Louis X. (France)

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In 1315 King Louis X granted the people of Normandy a special legal status in his kingdom through the Charte aux Normands . Representation from the 14th century. (Paris, Bibliothèque nationale de France)

Louis X. the quarrel , French Louis X le Hutin ; (* October 4, 1289 in Paris ; † June 5, 1316 in Vincennes Castle ) was King of Navarre from 1305 to 1314 and King of France from 1314 to 1316 .


A document from Louis X dated December 1314. Paris, Archives nationales, J 163 B, no. 59

Louis X. was the eldest son of Philip IV of France and his wife Joan of Navarre .

In 1305 he became king of Navarre and in 1314 of France. From 1305 to 1314 he was also Count of Champagne . As his father's military leader in 1314, he is said to have vigorously pushed for a continuation of the war against Flanders , which earned him his nickname.

Ludwig X found himself in a difficult situation when he took over as the high taxes his father had demanded shortly before his death triggered general opposition. In individual provinces, such as Vermandois, Picardy , Normandy , Champagne , Burgundy and also in the south, the nobles formed "leagues" in order to assert their interests. They demanded the abolition of the general tax (taille), an end to the deterioration of coins and the interference of the royal judges in the judicial rights of the barons as well as the recognition of the right of feuds of the nobility. However, the leagues did not succeed in restricting the position of the kingship decisively, even though Louis X made certain concessions to the individual aristocratic groups in a series of documents in the course of 1315.

The king died surprisingly on June 5, 1316 in Vincennes Castle of a fever. Allegedly after a ball game he went into the cool cellar of the castle to drink a large amount of wine.

He was buried in the tomb of the French kings, today's Saint-Denis cathedral. When the royal tombs of Saint-Denis were sacked during the French Revolution , his tomb was opened and looted on October 18, 1793, and his remains were buried in a mass grave outside the church.


Louis IX Kg. Of France (1214-1270)
Philip III , King of France (1245–1285)
Margaret of Provence (1221–1295)
Philip IV King of France (1268-1314),
James I of Aragon (1208–1276)
Isabella of Aragón (around 1243–1271)
Yolanda of Hungary (1219–1251)
Louis X. King of France
Theobald I of Navarre (1201–1253)
Henry I of Navarre (around 1244–1274)
Margaret of Bourbon-Dampierre (died 1256)
Joan I of Navarre (1273–1305)
Robert I of Artois (1216-1250)
Blanche d'Artois (1248–1302)
Mathilde of Brabant (1224-1288)


Ludwig X. was the father of an illegitimate daughter:

On September 23, 1305 he married Margaret of Burgundy , who gave birth to a daughter:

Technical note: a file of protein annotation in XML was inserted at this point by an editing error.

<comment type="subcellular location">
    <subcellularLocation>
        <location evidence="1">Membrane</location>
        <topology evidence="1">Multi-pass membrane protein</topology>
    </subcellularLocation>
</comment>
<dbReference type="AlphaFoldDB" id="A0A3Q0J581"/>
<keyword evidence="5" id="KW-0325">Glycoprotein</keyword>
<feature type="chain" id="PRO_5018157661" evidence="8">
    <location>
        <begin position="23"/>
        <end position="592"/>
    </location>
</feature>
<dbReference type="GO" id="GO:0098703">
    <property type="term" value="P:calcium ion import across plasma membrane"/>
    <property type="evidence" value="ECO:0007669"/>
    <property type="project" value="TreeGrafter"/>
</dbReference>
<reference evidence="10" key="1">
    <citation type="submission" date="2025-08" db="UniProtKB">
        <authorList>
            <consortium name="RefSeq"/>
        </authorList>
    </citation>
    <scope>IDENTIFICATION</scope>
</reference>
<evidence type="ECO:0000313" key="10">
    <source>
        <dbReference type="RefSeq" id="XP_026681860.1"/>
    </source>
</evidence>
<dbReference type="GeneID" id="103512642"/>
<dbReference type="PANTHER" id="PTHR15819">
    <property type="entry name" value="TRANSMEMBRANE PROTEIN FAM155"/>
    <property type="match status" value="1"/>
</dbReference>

• Johanna (born January 28, 1311). As Joan II, she succeeded him as Queen of Navarre.

In his second marriage, he married Clementine of Hungary on August 19, 1315 . She gave birth to a son, but only after his death:

  • Johann I (born November 15, 1316). John I succeeded him as King of France for four days before he too died.


Coat of arms of Ludwig X.

Louis X's death left a problematic succession situation. He left only a daughter and a pregnant wife. His younger brother Philipp "the Tall One" then declared himself ruler of the country until the child was born. In fact, this was a boy who, as King John I , lived only four days (November 15-19, 1316). For the first time in its history, the Capetian dynasty was faced with the lack of male descendants of a king. Now the daughter Johanna moved into the position of a potential successor, but her uncle Philip "the Tall One" was supposed to question her legitimacy because of her parents' close relatives and was crowned King Philip V on January 9, 1317 . In order to deprive Johanna of any further possibilities on the French throne, the new king immediately had the Lex Salica recognized as the sole right of succession for the French crown, which excluded women from the line of succession and was of great importance for the further history of France in the late Middle Ages (see : Hundred Years War ).

Web links

Commons : Ludwig X.  - Collection of pictures, videos and audio files
predecessor Office successor
Philip IV the Handsome King of France 1314-1316
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Johann I.
Johanna I. King of Navarre 1305-1316
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Johann I.
Johanna I. Count of Champagne 1305-1314
Blason region for Champagne-Ardenne.svg
French crown domain